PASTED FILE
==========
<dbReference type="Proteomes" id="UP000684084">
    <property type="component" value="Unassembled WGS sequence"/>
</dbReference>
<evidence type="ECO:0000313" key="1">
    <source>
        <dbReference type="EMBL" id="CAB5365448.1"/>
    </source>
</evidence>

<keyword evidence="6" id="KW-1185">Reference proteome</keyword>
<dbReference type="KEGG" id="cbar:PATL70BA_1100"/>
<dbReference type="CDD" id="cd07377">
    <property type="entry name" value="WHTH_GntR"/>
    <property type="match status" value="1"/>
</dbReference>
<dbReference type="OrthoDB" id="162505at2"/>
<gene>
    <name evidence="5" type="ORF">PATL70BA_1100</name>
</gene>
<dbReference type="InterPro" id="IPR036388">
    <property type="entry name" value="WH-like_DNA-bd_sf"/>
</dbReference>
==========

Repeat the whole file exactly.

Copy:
<dbReference type="Proteomes" id="UP000684084">
    <property type="component" value="Unassembled WGS sequence"/>
</dbReference>
<evidence type="ECO:0000313" key="1">
    <source>
        <dbReference type="EMBL" id="CAB5365448.1"/>
    </source>
</evidence>

<keyword evidence="6" id="KW-1185">Reference proteome</keyword>
<dbReference type="KEGG" id="cbar:PATL70BA_1100"/>
<dbReference type="CDD" id="cd07377">
    <property type="entry name" value="WHTH_GntR"/>
    <property type="match status" value="1"/>
</dbReference>
<dbReference type="OrthoDB" id="162505at2"/>
<gene>
    <name evidence="5" type="ORF">PATL70BA_1100</name>
</gene>
<dbReference type="InterPro" id="IPR036388">
    <property type="entry name" value="WH-like_DNA-bd_sf"/>
</dbReference>